PEP 393 vs UTF-8 Everywhere

Marko Rauhamaa marko at
Sun Jan 22 03:34:07 EST 2017

Steve D'Aprano <steve+python at>:

> On Sun, 22 Jan 2017 06:52 am, Marko Rauhamaa wrote:
>> Also, [surrogates] don't exist as Unicode code points. Python
>> shouldn't allow surrogate characters in strings.
> Not quite. This is where it gets a bit messy and confusing. The bottom
> line is: surrogates *are* code points, but they aren't *characters*.

All animals are equal, but some animals are more equal than others.

> Strings which contain surrogates are strictly speaking illegal,
> although some programming languages (including Python) allow them.

Python shouldn't allow them.

> The Unicode standard defines surrogates as follows:
> [...]
> - Surrogate Code Point. A Unicode code point in the range 
>   U+D800..U+DFFF. Reserved for use by UTF-16,

The writer of the standard is playing word games, maybe to offer a fig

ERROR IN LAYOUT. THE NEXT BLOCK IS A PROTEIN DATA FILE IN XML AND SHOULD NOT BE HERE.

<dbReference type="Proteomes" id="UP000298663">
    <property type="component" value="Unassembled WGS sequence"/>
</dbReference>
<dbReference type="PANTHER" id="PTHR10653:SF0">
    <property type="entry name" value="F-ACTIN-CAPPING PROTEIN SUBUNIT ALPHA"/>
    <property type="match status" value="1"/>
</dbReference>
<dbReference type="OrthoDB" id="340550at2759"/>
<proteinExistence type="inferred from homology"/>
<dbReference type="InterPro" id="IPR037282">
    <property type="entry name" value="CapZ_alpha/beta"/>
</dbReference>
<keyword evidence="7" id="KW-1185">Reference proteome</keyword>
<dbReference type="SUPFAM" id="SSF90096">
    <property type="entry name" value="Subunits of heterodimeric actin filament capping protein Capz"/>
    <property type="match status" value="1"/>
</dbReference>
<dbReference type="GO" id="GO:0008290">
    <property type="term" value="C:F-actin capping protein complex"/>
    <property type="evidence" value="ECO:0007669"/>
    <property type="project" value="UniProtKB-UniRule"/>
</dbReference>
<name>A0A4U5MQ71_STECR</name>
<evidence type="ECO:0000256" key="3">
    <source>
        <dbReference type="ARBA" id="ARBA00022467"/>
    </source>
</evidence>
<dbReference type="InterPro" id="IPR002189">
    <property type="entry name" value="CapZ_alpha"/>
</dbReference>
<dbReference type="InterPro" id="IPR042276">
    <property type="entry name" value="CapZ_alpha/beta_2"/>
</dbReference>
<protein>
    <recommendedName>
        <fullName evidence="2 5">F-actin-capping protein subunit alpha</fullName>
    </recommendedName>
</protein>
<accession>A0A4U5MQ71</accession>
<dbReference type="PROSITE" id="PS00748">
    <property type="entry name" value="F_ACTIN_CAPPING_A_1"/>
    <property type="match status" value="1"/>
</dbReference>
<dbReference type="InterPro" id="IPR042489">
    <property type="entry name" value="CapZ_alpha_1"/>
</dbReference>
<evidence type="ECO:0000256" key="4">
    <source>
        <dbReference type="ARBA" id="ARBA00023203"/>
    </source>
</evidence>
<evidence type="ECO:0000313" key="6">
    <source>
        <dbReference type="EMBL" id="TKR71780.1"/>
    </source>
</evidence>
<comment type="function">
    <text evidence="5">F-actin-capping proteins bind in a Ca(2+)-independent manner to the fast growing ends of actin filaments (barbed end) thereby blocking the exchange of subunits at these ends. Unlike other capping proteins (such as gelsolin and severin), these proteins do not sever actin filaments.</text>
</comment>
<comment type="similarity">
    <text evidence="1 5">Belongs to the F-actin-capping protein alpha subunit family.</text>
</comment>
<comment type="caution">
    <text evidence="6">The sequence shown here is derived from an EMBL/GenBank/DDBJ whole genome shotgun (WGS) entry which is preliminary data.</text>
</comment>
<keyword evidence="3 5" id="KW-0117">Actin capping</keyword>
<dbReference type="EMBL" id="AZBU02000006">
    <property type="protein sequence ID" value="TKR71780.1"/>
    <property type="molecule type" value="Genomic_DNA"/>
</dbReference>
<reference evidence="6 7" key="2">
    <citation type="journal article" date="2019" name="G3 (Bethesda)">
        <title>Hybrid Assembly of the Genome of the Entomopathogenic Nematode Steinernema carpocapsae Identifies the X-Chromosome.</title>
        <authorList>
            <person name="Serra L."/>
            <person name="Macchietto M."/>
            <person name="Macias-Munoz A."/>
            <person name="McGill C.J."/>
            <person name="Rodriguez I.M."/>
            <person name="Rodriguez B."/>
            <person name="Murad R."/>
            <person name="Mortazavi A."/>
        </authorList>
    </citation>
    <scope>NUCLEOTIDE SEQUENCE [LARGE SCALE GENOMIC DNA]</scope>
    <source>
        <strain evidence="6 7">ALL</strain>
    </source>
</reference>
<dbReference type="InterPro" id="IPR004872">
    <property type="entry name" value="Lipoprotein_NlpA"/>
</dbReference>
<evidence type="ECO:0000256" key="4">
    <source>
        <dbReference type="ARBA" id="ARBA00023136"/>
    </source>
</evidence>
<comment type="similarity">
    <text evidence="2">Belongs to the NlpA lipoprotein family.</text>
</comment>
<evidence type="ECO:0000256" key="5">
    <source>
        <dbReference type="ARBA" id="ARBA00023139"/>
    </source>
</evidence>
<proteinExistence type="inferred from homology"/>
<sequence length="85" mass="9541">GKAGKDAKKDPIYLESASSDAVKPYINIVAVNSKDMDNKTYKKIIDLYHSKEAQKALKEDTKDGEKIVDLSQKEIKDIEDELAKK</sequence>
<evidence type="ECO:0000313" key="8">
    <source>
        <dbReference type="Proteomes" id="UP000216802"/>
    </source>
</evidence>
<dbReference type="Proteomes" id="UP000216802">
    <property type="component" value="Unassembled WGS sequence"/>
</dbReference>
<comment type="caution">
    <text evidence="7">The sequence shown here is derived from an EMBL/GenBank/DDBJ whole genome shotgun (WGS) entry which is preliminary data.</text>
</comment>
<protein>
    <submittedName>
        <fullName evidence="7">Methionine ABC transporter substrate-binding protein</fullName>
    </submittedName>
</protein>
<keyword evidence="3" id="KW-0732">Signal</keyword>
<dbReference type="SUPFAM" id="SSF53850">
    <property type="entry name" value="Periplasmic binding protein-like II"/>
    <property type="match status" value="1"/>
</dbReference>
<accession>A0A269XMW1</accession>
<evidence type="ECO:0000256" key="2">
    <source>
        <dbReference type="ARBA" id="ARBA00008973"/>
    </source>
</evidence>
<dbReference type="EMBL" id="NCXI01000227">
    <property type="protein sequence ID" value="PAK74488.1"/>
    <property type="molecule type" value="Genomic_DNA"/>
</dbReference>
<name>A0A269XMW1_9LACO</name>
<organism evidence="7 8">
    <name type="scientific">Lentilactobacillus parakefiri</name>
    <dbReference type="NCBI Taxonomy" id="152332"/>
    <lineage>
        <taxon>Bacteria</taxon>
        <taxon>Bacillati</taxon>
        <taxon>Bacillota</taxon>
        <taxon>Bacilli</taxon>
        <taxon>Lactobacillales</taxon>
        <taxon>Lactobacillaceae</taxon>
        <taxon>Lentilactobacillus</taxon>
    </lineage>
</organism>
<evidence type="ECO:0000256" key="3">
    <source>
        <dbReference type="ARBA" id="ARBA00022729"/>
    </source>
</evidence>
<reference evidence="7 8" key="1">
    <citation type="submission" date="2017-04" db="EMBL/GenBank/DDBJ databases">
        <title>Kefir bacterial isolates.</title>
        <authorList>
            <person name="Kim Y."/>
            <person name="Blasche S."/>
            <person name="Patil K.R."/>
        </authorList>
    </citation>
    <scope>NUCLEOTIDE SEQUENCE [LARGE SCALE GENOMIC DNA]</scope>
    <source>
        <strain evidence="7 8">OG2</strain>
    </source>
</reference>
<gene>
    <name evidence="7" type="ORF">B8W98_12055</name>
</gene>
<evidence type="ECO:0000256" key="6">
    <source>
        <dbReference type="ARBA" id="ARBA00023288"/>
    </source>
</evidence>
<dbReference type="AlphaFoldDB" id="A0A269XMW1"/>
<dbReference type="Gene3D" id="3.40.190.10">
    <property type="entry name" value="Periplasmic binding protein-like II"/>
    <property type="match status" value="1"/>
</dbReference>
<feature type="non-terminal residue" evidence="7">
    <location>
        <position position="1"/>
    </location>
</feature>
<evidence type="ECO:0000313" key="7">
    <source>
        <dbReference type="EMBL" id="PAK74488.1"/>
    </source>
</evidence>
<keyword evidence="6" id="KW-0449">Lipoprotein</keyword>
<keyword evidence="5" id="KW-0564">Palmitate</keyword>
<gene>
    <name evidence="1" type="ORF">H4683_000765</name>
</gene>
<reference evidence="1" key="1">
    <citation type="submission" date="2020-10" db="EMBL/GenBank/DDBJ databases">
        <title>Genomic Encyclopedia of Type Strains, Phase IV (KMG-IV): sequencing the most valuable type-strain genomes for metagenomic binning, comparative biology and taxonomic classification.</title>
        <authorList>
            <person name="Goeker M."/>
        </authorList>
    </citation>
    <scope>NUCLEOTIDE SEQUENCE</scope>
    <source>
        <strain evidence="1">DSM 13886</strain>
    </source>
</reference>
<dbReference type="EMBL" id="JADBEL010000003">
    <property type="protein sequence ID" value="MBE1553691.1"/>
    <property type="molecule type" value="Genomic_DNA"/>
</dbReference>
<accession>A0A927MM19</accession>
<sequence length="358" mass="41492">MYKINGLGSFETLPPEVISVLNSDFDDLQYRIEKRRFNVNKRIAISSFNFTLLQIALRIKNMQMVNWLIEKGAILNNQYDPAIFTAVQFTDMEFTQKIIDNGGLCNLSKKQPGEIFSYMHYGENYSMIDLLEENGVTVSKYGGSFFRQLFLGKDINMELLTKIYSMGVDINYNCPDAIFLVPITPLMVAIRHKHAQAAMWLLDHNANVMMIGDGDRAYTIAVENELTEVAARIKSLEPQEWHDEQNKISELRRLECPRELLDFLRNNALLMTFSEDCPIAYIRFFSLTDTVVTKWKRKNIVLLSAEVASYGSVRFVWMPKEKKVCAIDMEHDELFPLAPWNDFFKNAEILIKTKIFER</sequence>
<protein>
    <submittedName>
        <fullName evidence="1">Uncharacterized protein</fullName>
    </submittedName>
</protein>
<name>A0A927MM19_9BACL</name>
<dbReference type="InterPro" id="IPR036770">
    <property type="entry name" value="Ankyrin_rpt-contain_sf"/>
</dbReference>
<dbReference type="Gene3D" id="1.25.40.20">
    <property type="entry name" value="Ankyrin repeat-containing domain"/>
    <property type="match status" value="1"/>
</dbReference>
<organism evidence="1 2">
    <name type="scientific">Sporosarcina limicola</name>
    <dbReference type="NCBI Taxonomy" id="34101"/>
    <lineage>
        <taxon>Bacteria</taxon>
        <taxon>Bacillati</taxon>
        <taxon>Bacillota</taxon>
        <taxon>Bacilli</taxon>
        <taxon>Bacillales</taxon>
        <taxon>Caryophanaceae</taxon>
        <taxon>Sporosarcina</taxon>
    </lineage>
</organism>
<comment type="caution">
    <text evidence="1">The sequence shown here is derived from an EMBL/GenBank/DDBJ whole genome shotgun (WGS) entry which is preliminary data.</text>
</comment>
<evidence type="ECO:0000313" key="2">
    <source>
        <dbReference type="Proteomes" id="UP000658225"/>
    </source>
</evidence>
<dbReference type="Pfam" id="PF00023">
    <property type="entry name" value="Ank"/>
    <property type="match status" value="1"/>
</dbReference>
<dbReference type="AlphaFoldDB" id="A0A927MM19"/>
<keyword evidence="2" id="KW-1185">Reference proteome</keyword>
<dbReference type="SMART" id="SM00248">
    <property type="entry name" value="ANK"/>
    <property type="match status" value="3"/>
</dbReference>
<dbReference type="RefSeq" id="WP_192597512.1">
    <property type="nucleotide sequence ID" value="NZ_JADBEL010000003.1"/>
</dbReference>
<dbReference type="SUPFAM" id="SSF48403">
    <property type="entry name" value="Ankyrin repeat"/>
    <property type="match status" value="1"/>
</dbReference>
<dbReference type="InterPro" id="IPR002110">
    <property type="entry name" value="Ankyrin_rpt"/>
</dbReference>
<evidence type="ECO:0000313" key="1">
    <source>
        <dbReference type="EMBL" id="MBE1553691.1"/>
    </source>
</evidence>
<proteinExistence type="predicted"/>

leaf to Windows, Java et al.

> By the letter of the Unicode standard, [Python] should not do this,
> but nevertheless it does and it appears to do no real harm and have
> some benefit.

I'm afraid Python's choice may lead to exploitable security holes in
Python programs.

>>> py> low = '\uDC37'
>> That should raise a SyntaxError exception.
> If Python was strictly conforming, that is correct, but it turns out
> there are some useful things you can do with strings if you allow
> surrogates.

Conceptual confusion is a high price to pay for such tricks.


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